unless they would check the actual link, the price matching based on a lousy printout is unworkable. It's rather easy to photoshop the displayed price to an arbitrarily low value.
You're still first for billions of dollars spent on warfare.
You're still first in number of people incarcerated per capita.
You still lead in the number of gun-related murders per capita.
And you still lead the world in thousands of dollars per capita spent on healthcare.
It might work as a dirty hack, but I would really like to have my fstab not be hackery. Noauto is supposed to mean not mounted on boot after all. I do know that systemd isn't actually issuing the mount command. I also know that once in the emergency shell, a simple mount
There should be a way to alter systemd's configuration to let mount -a take care of fstab.
I'm a bit skeptical that a
I'm honestly very interested in openBSD and it is obviously better to have fewer rather than more vulnerabilities. How would a person figure out which parts of openBSD go through the auditing they're famous for? I wouldn't want to be one of those people who installs openBSD and then believes myself invulnerable because of that fact alone -- that is just smug ignorance. So for example, the openBSD website advertises "Only two remote holes in the default install, in a heck of a long time!" How much worse is that figure if I also install Gnome or KDE; xine or mplayer and all the codecs; etc. etc.? Anyway, is there a list of what is and what is not subjected to the openBSD audit process? I can't imagine they have the resources to look at absolutely everything.
So is there a point to using OpenBSD if you install flash? I'm not trolling, I'm curious and open to the fact that there is almost certainly something I haven't considered, but running OpenBSD and then installing flash feels like spending a million bucks on a safe, and then writing the combination code to open it on a sticky note attached to the backside of a painting hung on the wall next to the safe's door.
Mod parent up!
I think the many megaton explosive effect of a comet hitting the Earth and the resulting severe disruption of the weather and massive loss of life would probably make us forget all about the kilo of plutonium.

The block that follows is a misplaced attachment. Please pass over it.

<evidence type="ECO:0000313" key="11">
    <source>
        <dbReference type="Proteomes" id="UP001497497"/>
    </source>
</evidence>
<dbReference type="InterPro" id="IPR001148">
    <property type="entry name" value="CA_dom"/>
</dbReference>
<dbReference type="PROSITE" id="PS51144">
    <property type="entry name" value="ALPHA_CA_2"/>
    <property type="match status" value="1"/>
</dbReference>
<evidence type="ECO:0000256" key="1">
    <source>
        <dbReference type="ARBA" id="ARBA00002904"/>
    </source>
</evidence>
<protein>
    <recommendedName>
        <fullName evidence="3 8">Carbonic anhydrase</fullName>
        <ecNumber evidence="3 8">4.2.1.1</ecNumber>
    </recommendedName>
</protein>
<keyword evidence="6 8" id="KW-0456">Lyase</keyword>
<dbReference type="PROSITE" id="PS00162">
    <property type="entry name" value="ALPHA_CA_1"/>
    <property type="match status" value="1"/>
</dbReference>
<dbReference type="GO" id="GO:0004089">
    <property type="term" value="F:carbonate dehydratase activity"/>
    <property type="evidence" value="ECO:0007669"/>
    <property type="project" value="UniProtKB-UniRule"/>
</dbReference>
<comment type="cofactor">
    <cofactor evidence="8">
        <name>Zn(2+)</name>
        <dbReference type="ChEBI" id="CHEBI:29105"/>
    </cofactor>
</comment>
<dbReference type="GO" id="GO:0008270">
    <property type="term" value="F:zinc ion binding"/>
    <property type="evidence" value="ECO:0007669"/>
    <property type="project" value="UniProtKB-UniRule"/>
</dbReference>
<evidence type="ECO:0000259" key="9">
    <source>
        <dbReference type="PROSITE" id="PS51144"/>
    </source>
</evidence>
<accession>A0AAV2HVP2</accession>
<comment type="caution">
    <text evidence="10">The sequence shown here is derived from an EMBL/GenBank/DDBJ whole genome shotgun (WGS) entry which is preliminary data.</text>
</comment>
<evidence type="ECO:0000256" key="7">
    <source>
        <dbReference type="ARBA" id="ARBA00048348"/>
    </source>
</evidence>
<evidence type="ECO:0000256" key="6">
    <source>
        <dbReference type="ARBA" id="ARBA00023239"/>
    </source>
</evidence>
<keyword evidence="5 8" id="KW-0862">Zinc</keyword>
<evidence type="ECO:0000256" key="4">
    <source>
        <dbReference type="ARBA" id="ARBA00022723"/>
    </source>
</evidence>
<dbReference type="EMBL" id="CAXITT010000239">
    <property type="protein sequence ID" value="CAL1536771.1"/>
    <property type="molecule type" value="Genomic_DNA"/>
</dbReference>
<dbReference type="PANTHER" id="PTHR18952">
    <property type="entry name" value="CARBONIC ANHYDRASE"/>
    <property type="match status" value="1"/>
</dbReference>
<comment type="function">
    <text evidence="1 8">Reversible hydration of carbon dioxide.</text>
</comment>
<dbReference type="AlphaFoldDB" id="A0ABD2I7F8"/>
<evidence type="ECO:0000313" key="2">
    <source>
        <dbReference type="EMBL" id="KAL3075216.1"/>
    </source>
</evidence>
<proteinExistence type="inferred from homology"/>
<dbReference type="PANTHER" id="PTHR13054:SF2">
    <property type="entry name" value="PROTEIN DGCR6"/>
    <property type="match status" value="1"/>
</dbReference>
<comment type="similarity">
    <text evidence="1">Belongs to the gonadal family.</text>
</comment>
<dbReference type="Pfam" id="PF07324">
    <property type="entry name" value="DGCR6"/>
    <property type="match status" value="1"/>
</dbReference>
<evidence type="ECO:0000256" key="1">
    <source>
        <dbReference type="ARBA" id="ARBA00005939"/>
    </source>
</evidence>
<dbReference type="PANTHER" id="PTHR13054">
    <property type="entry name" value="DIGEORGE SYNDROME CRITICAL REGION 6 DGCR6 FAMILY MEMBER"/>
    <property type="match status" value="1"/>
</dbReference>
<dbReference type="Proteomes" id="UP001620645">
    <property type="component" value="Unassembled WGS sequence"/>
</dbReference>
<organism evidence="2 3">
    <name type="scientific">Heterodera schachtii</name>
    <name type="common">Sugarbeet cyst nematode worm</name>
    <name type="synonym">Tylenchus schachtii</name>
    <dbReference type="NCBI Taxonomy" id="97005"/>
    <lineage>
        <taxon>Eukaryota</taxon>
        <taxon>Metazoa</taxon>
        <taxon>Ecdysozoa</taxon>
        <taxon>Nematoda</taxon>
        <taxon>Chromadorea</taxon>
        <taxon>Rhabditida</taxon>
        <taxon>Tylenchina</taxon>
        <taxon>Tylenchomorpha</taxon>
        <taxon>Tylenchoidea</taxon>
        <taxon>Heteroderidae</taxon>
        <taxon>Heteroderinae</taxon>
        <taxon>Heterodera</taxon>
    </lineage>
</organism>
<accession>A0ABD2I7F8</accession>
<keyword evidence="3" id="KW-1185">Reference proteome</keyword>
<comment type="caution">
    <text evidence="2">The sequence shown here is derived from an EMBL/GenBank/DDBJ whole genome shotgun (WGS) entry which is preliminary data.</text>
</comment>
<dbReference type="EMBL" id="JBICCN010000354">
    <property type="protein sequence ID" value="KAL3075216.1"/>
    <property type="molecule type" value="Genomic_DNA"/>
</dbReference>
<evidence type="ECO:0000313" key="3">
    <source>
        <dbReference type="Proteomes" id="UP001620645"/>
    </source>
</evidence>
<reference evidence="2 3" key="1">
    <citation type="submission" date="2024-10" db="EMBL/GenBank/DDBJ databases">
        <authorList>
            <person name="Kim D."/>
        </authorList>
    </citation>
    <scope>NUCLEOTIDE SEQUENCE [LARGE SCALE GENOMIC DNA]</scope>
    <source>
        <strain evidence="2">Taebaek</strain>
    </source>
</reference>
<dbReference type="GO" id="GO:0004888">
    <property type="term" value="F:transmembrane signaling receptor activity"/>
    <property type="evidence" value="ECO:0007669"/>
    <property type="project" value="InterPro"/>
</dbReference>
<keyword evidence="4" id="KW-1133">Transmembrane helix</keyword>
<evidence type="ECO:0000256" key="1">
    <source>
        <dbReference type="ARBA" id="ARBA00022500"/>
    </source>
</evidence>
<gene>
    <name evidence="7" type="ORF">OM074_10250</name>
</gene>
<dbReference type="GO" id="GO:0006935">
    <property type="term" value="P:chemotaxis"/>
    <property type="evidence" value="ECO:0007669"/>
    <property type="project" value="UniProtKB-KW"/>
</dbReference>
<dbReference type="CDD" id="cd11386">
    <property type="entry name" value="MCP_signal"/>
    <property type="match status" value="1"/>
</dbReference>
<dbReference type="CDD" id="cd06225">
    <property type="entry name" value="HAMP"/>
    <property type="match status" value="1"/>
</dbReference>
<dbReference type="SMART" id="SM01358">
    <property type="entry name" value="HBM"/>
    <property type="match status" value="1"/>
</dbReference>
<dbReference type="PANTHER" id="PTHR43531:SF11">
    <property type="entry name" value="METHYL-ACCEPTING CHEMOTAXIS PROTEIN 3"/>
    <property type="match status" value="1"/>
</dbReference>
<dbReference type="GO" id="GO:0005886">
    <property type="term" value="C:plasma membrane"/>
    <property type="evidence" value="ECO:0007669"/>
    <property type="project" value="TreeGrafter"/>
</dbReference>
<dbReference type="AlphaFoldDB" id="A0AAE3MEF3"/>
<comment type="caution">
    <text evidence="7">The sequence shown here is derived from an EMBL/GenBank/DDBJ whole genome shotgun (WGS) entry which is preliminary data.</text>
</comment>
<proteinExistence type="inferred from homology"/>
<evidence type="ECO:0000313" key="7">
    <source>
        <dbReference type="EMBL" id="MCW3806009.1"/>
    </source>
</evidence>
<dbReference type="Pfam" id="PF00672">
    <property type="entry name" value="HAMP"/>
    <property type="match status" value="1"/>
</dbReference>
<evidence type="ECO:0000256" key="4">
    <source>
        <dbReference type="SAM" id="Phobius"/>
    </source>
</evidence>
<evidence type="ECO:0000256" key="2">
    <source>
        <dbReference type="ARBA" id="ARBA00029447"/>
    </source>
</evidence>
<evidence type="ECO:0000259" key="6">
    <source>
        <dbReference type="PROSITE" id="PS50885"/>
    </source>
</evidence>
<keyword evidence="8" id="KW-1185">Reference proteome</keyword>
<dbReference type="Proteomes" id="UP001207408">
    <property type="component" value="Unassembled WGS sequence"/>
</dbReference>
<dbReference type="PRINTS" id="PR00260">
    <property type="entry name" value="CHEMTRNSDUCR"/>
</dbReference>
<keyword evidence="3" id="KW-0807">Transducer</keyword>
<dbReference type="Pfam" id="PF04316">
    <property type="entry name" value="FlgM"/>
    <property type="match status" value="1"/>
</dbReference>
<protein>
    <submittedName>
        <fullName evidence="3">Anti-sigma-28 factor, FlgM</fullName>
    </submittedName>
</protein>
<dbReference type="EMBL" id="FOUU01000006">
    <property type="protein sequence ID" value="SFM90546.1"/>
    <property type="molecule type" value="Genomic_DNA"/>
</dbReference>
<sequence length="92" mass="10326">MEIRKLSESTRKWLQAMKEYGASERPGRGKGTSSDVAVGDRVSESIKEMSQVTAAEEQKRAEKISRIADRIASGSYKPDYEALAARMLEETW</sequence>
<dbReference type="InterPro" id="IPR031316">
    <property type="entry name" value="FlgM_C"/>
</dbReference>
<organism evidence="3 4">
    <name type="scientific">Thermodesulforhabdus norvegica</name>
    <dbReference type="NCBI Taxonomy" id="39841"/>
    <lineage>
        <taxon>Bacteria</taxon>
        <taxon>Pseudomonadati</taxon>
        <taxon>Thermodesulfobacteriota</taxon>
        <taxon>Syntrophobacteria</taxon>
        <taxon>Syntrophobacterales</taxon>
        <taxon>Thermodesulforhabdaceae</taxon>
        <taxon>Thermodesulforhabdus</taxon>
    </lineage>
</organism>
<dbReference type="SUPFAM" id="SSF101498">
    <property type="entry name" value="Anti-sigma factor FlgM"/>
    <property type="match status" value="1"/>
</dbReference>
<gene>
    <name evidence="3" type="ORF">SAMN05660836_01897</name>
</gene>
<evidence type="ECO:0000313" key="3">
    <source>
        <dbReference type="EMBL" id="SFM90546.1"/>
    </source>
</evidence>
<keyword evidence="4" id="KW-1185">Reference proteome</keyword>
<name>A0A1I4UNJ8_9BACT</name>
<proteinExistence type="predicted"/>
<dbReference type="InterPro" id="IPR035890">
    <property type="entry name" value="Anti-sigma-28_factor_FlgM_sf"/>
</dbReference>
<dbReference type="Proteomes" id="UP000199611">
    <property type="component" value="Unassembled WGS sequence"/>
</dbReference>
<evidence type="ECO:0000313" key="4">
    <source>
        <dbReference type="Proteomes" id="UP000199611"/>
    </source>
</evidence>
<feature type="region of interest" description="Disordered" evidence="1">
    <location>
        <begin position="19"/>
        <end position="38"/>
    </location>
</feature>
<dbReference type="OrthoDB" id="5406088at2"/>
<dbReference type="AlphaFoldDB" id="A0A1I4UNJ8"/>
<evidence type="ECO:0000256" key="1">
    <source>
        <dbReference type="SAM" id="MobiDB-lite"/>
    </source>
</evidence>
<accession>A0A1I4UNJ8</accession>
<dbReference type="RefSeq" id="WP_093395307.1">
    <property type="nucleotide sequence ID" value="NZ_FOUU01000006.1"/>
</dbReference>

That's 12 kilos for the SNAP minus the weight of batteries and associated chargers/management, solar panels , and heaters.
And still, all the fear would have been unfounded. Yes, from ESA's standpoint, it would be no consolation to know that the fear that was destroying them was unfounded.
Perhaps they should just say the space probes are powered by new and improved power pellets! (Pac Man approved!)
He's not advocating tyranny, he's pointing out that the government is already tyrannical, and thus doesn't understand why they try to pretend they're not.
Hence the repetitious use of the word, "illusion."
Statistically speaking, an average person in American is far, far more likely to be attacked and need to defend themselves than a federal building.
Pretty obvious, since if you actually break down the "people shot" statistic you find the vast majority were felons to begin with.
It's not that there are not enough viable alternatives to Overlord Google.
This is a spider.
The point here is that of all of the advocates claiming systemd skeptics are just afraid of change and that systemd is just fine as is cannot seem to come up with a solution to this problem. It's almost as if they don't actually know anything about the software they advocate...
As for solutions, I know a free one involving going back to sysvinit. I'm not going to get paid support for a test installation. If a simple problem can't be solved simply, it will just be rated not ready for prime time.
Personally I find it to be useless for my needs. Most of my searching is for tech documentation, example code, how-tos, and such. For whatever reason, Google just finds a lot more relevant material than Bing, and usually what I need is within the first 3-4 links on the results page. With Bing, I find that one often has to go through a page or two of results, skipping the obvious chaff in order to find anything relevant.
I've no idea how the two compare on non-technical searches, though.